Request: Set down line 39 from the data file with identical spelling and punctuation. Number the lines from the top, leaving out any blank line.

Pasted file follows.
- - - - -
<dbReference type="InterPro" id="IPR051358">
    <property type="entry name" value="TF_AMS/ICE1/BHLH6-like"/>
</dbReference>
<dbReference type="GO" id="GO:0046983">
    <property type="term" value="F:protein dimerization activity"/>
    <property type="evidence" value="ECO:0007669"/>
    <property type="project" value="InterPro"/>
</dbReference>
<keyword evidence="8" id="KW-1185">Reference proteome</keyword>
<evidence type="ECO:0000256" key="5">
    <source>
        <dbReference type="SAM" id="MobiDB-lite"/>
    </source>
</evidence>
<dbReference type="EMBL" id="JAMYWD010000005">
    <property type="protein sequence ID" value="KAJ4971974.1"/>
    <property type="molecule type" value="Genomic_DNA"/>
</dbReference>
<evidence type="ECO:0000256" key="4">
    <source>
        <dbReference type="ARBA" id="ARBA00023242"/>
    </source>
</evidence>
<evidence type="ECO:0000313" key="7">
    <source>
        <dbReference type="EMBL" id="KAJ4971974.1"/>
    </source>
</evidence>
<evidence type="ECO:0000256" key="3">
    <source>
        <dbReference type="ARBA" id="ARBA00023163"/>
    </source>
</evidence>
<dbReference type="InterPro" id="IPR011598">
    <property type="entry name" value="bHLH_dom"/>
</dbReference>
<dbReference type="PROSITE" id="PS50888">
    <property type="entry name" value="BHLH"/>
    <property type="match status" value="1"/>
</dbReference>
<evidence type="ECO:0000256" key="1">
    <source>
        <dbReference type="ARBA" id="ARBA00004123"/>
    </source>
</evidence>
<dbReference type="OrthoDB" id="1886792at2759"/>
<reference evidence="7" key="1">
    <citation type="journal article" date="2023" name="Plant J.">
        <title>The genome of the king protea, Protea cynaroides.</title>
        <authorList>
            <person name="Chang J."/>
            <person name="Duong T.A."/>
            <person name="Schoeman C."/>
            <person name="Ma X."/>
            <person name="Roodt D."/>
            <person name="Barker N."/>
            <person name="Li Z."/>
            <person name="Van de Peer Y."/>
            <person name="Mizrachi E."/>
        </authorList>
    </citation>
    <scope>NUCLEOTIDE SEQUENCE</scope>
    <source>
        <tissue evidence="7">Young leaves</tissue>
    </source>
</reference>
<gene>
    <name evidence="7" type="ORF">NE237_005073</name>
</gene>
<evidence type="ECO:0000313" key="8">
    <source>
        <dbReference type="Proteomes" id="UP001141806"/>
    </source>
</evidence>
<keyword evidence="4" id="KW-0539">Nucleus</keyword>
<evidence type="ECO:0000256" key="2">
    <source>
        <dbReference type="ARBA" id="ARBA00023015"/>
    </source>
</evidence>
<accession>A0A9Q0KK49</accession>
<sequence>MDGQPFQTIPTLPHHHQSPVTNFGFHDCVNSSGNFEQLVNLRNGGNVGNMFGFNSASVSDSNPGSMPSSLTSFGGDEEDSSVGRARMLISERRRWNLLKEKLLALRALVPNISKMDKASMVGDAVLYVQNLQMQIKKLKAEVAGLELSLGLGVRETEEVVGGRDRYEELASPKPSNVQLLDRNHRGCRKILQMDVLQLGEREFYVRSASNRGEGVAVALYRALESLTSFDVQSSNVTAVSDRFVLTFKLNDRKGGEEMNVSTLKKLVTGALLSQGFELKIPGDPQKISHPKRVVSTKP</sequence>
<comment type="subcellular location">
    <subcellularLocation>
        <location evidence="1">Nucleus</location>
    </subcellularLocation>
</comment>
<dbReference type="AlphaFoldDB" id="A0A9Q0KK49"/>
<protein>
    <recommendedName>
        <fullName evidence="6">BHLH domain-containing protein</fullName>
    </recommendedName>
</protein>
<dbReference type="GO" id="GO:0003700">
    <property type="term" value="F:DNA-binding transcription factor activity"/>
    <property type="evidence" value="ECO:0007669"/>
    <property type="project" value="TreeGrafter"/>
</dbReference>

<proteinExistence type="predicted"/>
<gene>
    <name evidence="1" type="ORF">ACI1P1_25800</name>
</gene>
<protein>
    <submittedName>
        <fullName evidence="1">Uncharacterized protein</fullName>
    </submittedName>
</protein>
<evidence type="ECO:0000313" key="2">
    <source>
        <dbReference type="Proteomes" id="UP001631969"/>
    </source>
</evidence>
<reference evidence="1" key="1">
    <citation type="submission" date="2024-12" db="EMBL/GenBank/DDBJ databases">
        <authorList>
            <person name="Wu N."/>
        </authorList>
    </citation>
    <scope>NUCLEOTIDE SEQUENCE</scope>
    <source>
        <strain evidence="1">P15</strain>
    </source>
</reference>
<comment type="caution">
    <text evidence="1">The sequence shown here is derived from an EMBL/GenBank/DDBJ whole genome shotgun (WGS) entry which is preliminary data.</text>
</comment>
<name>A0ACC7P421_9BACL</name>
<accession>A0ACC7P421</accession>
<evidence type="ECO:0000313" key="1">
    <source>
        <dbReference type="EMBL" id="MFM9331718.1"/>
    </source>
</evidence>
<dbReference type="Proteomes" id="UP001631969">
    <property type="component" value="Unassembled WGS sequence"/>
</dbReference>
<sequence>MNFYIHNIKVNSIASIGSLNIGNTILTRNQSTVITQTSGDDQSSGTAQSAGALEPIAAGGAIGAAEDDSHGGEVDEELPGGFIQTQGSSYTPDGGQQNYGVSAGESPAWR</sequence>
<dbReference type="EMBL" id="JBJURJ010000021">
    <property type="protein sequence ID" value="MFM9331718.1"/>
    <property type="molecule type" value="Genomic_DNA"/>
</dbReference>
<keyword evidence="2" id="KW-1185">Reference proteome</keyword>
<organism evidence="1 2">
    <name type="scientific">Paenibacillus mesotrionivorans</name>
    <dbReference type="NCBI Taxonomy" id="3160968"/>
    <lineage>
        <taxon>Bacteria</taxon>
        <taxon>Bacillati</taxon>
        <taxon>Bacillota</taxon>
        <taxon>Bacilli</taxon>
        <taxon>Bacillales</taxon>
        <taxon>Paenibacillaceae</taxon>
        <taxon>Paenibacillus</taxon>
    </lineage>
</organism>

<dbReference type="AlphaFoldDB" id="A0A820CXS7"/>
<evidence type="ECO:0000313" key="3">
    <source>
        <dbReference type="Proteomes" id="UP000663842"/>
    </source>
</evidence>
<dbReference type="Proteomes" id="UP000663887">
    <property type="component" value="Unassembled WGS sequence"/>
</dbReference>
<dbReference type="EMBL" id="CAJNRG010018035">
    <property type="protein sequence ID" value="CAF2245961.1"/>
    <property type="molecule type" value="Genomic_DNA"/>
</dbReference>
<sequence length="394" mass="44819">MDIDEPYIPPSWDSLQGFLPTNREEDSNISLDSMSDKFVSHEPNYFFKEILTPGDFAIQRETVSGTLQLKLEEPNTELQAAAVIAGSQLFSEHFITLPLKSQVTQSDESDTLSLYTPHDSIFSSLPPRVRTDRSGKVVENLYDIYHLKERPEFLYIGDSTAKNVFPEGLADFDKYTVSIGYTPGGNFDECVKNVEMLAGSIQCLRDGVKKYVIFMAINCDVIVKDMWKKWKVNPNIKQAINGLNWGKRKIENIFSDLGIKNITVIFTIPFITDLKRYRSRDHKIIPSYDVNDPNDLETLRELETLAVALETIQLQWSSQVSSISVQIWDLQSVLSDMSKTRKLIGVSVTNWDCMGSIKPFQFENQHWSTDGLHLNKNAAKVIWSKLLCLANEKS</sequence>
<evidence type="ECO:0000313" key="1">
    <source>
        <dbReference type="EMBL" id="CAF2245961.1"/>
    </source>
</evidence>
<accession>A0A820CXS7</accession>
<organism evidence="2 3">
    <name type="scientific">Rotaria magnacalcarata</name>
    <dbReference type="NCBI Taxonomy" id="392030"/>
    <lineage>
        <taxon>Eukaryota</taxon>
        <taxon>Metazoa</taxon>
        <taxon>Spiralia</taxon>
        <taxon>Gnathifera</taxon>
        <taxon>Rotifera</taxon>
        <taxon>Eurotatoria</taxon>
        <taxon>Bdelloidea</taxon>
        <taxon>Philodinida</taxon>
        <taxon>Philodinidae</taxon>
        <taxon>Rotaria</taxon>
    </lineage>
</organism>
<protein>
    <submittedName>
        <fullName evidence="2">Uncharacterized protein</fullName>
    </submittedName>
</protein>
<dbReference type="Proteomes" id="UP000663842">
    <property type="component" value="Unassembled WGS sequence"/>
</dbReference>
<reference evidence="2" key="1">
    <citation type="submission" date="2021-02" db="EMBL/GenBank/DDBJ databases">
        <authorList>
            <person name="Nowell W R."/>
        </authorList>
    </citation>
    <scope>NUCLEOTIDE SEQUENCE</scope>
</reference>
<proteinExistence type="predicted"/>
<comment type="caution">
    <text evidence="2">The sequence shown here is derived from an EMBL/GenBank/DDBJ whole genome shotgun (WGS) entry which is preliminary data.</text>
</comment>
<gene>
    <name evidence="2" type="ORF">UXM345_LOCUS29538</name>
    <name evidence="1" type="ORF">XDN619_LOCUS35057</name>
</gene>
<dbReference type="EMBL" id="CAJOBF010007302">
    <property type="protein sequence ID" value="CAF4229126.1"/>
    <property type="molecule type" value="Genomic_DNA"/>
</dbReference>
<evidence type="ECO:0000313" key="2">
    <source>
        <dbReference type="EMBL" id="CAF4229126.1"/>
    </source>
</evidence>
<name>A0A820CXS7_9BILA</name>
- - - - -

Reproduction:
    <property type="match status" value="1"/>